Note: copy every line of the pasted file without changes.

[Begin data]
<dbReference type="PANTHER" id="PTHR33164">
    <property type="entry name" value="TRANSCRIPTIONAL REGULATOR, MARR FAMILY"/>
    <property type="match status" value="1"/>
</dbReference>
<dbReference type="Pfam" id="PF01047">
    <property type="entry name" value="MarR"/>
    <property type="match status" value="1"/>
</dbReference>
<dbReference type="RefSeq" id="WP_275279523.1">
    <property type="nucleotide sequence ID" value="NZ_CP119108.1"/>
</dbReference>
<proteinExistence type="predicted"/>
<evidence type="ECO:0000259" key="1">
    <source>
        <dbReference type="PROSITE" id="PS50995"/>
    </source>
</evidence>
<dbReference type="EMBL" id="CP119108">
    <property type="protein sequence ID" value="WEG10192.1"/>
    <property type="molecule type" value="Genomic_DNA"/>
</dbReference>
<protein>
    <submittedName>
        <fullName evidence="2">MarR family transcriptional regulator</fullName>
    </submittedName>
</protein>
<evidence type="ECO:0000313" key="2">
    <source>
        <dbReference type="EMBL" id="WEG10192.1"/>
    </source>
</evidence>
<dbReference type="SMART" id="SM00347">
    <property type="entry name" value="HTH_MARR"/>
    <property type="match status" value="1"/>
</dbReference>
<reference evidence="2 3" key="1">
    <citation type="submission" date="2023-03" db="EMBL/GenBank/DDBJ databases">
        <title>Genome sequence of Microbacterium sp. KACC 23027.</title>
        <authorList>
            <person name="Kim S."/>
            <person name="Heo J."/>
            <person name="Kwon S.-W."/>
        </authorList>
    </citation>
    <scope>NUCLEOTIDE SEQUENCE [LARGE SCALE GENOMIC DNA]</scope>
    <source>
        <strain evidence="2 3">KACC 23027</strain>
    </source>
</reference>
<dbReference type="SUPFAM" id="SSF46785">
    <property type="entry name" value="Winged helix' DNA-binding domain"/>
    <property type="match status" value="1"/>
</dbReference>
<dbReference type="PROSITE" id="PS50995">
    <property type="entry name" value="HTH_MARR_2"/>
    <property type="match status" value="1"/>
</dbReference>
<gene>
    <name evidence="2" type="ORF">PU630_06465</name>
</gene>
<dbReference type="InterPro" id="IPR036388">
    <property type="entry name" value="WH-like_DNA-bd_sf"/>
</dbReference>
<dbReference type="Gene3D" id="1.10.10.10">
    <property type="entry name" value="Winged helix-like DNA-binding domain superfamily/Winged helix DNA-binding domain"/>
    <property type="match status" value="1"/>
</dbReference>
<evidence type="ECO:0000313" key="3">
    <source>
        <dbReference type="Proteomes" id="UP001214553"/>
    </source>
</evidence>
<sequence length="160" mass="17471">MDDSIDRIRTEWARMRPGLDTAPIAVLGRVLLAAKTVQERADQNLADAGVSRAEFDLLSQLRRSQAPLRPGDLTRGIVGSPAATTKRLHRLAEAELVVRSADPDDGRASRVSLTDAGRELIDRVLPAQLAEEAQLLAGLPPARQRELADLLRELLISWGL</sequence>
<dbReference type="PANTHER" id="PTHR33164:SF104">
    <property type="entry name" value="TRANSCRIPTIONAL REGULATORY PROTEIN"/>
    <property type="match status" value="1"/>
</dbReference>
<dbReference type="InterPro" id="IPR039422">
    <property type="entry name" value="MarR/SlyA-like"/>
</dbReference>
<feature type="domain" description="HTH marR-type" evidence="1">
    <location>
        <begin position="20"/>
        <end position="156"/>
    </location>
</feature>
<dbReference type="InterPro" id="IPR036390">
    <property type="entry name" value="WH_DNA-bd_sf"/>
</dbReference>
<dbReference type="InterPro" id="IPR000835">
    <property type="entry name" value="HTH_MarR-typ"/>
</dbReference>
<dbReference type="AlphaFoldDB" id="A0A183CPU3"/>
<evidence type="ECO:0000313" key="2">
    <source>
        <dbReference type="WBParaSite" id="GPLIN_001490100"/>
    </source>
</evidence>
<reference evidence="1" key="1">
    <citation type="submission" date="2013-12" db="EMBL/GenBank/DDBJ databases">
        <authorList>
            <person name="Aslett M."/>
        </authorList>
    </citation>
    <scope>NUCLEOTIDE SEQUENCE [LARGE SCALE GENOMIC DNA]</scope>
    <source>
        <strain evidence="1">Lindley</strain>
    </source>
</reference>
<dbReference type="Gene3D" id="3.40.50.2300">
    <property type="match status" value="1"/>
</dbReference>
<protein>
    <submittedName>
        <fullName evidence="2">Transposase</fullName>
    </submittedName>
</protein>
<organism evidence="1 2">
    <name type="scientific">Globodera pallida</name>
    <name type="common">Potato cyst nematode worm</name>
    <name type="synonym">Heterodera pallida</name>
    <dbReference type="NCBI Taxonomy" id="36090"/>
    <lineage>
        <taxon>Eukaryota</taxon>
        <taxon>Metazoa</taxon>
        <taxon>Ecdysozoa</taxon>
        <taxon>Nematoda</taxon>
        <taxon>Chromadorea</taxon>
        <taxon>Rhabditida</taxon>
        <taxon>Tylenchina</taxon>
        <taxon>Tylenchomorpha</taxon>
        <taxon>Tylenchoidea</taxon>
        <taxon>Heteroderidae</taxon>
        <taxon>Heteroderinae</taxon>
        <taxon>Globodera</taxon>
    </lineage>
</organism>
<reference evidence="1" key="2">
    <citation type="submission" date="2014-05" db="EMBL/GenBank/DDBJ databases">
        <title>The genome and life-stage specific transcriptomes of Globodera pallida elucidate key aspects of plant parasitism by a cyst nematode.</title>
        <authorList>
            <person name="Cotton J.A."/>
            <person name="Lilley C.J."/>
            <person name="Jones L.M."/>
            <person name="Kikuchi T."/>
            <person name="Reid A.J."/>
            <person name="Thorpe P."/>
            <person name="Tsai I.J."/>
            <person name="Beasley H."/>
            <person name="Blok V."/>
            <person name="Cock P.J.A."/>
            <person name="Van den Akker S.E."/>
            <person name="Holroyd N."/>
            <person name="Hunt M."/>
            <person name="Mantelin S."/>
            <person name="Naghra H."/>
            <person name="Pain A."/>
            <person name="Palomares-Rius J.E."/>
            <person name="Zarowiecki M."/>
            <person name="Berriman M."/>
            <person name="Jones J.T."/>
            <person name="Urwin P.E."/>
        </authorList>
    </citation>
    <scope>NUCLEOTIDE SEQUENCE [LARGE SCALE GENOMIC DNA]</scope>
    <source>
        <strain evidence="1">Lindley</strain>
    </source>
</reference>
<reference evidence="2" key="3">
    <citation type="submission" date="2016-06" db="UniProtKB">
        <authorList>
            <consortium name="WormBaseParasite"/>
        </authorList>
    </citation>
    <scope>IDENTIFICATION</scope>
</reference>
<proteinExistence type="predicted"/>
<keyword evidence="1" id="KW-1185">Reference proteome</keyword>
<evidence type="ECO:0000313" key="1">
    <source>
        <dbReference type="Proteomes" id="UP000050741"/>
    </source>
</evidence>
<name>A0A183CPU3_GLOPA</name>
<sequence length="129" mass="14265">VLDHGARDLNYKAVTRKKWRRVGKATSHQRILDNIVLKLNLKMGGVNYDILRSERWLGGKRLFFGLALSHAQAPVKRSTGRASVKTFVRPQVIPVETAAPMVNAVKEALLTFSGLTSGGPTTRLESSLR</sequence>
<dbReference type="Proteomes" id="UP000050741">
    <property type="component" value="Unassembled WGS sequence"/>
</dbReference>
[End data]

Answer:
<dbReference type="PANTHER" id="PTHR33164">
    <property type="entry name" value="TRANSCRIPTIONAL REGULATOR, MARR FAMILY"/>
    <property type="match status" value="1"/>
</dbReference>
<dbReference type="Pfam" id="PF01047">
    <property type="entry name" value="MarR"/>
    <property type="match status" value="1"/>
</dbReference>
<dbReference type="RefSeq" id="WP_275279523.1">
    <property type="nucleotide sequence ID" value="NZ_CP119108.1"/>
</dbReference>
<proteinExistence type="predicted"/>
<evidence type="ECO:0000259" key="1">
    <source>
        <dbReference type="PROSITE" id="PS50995"/>
    </source>
</evidence>
<dbReference type="EMBL" id="CP119108">
    <property type="protein sequence ID" value="WEG10192.1"/>
    <property type="molecule type" value="Genomic_DNA"/>
</dbReference>
<protein>
    <submittedName>
        <fullName evidence="2">MarR family transcriptional regulator</fullName>
    </submittedName>
</protein>
<evidence type="ECO:0000313" key="2">
    <source>
        <dbReference type="EMBL" id="WEG10192.1"/>
    </source>
</evidence>
<dbReference type="SMART" id="SM00347">
    <property type="entry name" value="HTH_MARR"/>
    <property type="match status" value="1"/>
</dbReference>
<reference evidence="2 3" key="1">
    <citation type="submission" date="2023-03" db="EMBL/GenBank/DDBJ databases">
        <title>Genome sequence of Microbacterium sp. KACC 23027.</title>
        <authorList>
            <person name="Kim S."/>
            <person name="Heo J."/>
            <person name="Kwon S.-W."/>
        </authorList>
    </citation>
    <scope>NUCLEOTIDE SEQUENCE [LARGE SCALE GENOMIC DNA]</scope>
    <source>
        <strain evidence="2 3">KACC 23027</strain>
    </source>
</reference>
<dbReference type="SUPFAM" id="SSF46785">
    <property type="entry name" value="Winged helix' DNA-binding domain"/>
    <property type="match status" value="1"/>
</dbReference>
<dbReference type="PROSITE" id="PS50995">
    <property type="entry name" value="HTH_MARR_2"/>
    <property type="match status" value="1"/>
</dbReference>
<gene>
    <name evidence="2" type="ORF">PU630_06465</name>
</gene>
<dbReference type="InterPro" id="IPR036388">
    <property type="entry name" value="WH-like_DNA-bd_sf"/>
</dbReference>
<dbReference type="Gene3D" id="1.10.10.10">
    <property type="entry name" value="Winged helix-like DNA-binding domain superfamily/Winged helix DNA-binding domain"/>
    <property type="match status" value="1"/>
</dbReference>
<evidence type="ECO:0000313" key="3">
    <source>
        <dbReference type="Proteomes" id="UP001214553"/>
    </source>
</evidence>
<sequence length="160" mass="17471">MDDSIDRIRTEWARMRPGLDTAPIAVLGRVLLAAKTVQERADQNLADAGVSRAEFDLLSQLRRSQAPLRPGDLTRGIVGSPAATTKRLHRLAEAELVVRSADPDDGRASRVSLTDAGRELIDRVLPAQLAEEAQLLAGLPPARQRELADLLRELLISWGL</sequence>
<dbReference type="PANTHER" id="PTHR33164:SF104">
    <property type="entry name" value="TRANSCRIPTIONAL REGULATORY PROTEIN"/>
    <property type="match status" value="1"/>
</dbReference>
<dbReference type="InterPro" id="IPR039422">
    <property type="entry name" value="MarR/SlyA-like"/>
</dbReference>
<feature type="domain" description="HTH marR-type" evidence="1">
    <location>
        <begin position="20"/>
        <end position="156"/>
    </location>
</feature>
<dbReference type="InterPro" id="IPR036390">
    <property type="entry name" value="WH_DNA-bd_sf"/>
</dbReference>
<dbReference type="InterPro" id="IPR000835">
    <property type="entry name" value="HTH_MarR-typ"/>
</dbReference>
<dbReference type="AlphaFoldDB" id="A0A183CPU3"/>
<evidence type="ECO:0000313" key="2">
    <source>
        <dbReference type="WBParaSite" id="GPLIN_001490100"/>
    </source>
</evidence>
<reference evidence="1" key="1">
    <citation type="submission" date="2013-12" db="EMBL/GenBank/DDBJ databases">
        <authorList>
            <person name="Aslett M."/>
        </authorList>
    </citation>
    <scope>NUCLEOTIDE SEQUENCE [LARGE SCALE GENOMIC DNA]</scope>
    <source>
        <strain evidence="1">Lindley</strain>
    </source>
</reference>
<dbReference type="Gene3D" id="3.40.50.2300">
    <property type="match status" value="1"/>
</dbReference>
<protein>
    <submittedName>
        <fullName evidence="2">Transposase</fullName>
    </submittedName>
</protein>
<organism evidence="1 2">
    <name type="scientific">Globodera pallida</name>
    <name type="common">Potato cyst nematode worm</name>
    <name type="synonym">Heterodera pallida</name>
    <dbReference type="NCBI Taxonomy" id="36090"/>
    <lineage>
        <taxon>Eukaryota</taxon>
        <taxon>Metazoa</taxon>
        <taxon>Ecdysozoa</taxon>
        <taxon>Nematoda</taxon>
        <taxon>Chromadorea</taxon>
        <taxon>Rhabditida</taxon>
        <taxon>Tylenchina</taxon>
        <taxon>Tylenchomorpha</taxon>
        <taxon>Tylenchoidea</taxon>
        <taxon>Heteroderidae</taxon>
        <taxon>Heteroderinae</taxon>
        <taxon>Globodera</taxon>
    </lineage>
</organism>
<reference evidence="1" key="2">
    <citation type="submission" date="2014-05" db="EMBL/GenBank/DDBJ databases">
        <title>The genome and life-stage specific transcriptomes of Globodera pallida elucidate key aspects of plant parasitism by a cyst nematode.</title>
        <authorList>
            <person name="Cotton J.A."/>
            <person name="Lilley C.J."/>
            <person name="Jones L.M."/>
            <person name="Kikuchi T."/>
            <person name="Reid A.J."/>
            <person name="Thorpe P."/>
            <person name="Tsai I.J."/>
            <person name="Beasley H."/>
            <person name="Blok V."/>
            <person name="Cock P.J.A."/>
            <person name="Van den Akker S.E."/>
            <person name="Holroyd N."/>
            <person name="Hunt M."/>
            <person name="Mantelin S."/>
            <person name="Naghra H."/>
            <person name="Pain A."/>
            <person name="Palomares-Rius J.E."/>
            <person name="Zarowiecki M."/>
            <person name="Berriman M."/>
            <person name="Jones J.T."/>
            <person name="Urwin P.E."/>
        </authorList>
    </citation>
    <scope>NUCLEOTIDE SEQUENCE [LARGE SCALE GENOMIC DNA]</scope>
    <source>
        <strain evidence="1">Lindley</strain>
    </source>
</reference>
<reference evidence="2" key="3">
    <citation type="submission" date="2016-06" db="UniProtKB">
        <authorList>
            <consortium name="WormBaseParasite"/>
        </authorList>
    </citation>
    <scope>IDENTIFICATION</scope>
</reference>
<proteinExistence type="predicted"/>
<keyword evidence="1" id="KW-1185">Reference proteome</keyword>
<evidence type="ECO:0000313" key="1">
    <source>
        <dbReference type="Proteomes" id="UP000050741"/>
    </source>
</evidence>
<name>A0A183CPU3_GLOPA</name>
<sequence length="129" mass="14265">VLDHGARDLNYKAVTRKKWRRVGKATSHQRILDNIVLKLNLKMGGVNYDILRSERWLGGKRLFFGLALSHAQAPVKRSTGRASVKTFVRPQVIPVETAAPMVNAVKEALLTFSGLTSGGPTTRLESSLR</sequence>
<dbReference type="Proteomes" id="UP000050741">
    <property type="component" value="Unassembled WGS sequence"/>
</dbReference>